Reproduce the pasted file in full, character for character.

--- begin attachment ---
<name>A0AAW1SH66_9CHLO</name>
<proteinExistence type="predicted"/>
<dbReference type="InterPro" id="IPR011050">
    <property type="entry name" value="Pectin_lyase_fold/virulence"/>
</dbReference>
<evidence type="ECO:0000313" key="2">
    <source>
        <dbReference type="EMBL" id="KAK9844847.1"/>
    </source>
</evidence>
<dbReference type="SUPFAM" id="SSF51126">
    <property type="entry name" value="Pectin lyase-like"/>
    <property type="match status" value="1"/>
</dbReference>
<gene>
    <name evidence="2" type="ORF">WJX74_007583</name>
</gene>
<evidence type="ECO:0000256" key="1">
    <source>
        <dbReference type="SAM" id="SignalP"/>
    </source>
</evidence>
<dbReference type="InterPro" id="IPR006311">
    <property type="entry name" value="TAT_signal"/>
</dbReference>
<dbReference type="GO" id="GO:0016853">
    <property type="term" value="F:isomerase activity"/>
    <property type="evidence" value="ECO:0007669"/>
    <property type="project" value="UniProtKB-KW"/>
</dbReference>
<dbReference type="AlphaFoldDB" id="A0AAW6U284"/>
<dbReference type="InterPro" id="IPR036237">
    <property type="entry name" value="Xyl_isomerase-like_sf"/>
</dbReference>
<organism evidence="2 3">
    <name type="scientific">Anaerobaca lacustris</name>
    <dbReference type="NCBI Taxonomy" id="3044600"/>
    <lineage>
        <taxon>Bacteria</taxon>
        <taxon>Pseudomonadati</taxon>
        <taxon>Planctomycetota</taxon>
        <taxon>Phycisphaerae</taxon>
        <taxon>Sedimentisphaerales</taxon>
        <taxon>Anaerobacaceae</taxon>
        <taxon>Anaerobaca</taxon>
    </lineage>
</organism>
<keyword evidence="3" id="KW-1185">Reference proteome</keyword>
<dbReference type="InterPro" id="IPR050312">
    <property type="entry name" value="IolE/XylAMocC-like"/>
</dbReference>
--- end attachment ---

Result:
<name>A0AAW1SH66_9CHLO</name>
<proteinExistence type="predicted"/>
<dbReference type="InterPro" id="IPR011050">
    <property type="entry name" value="Pectin_lyase_fold/virulence"/>
</dbReference>
<evidence type="ECO:0000313" key="2">
    <source>
        <dbReference type="EMBL" id="KAK9844847.1"/>
    </source>
</evidence>
<dbReference type="SUPFAM" id="SSF51126">
    <property type="entry name" value="Pectin lyase-like"/>
    <property type="match status" value="1"/>
</dbReference>
<gene>
    <name evidence="2" type="ORF">WJX74_007583</name>
</gene>
<evidence type="ECO:0000256" key="1">
    <source>
        <dbReference type="SAM" id="SignalP"/>
    </source>
</evidence>
<dbReference type="InterPro" id="IPR006311">
    <property type="entry name" value="TAT_signal"/>
</dbReference>
<dbReference type="GO" id="GO:0016853">
    <property type="term" value="F:isomerase activity"/>
    <property type="evidence" value="ECO:0007669"/>
    <property type="project" value="UniProtKB-KW"/>
</dbReference>
<dbReference type="AlphaFoldDB" id="A0AAW6U284"/>
<dbReference type="InterPro" id="IPR036237">
    <property type="entry name" value="Xyl_isomerase-like_sf"/>
</dbReference>
<organism evidence="2 3">
    <name type="scientific">Anaerobaca lacustris</name>
    <dbReference type="NCBI Taxonomy" id="3044600"/>
    <lineage>
        <taxon>Bacteria</taxon>
        <taxon>Pseudomonadati</taxon>
        <taxon>Planctomycetota</taxon>
        <taxon>Phycisphaerae</taxon>
        <taxon>Sedimentisphaerales</taxon>
        <taxon>Anaerobacaceae</taxon>
        <taxon>Anaerobaca</taxon>
    </lineage>
</organism>
<keyword evidence="3" id="KW-1185">Reference proteome</keyword>
<dbReference type="InterPro" id="IPR050312">
    <property type="entry name" value="IolE/XylAMocC-like"/>
</dbReference>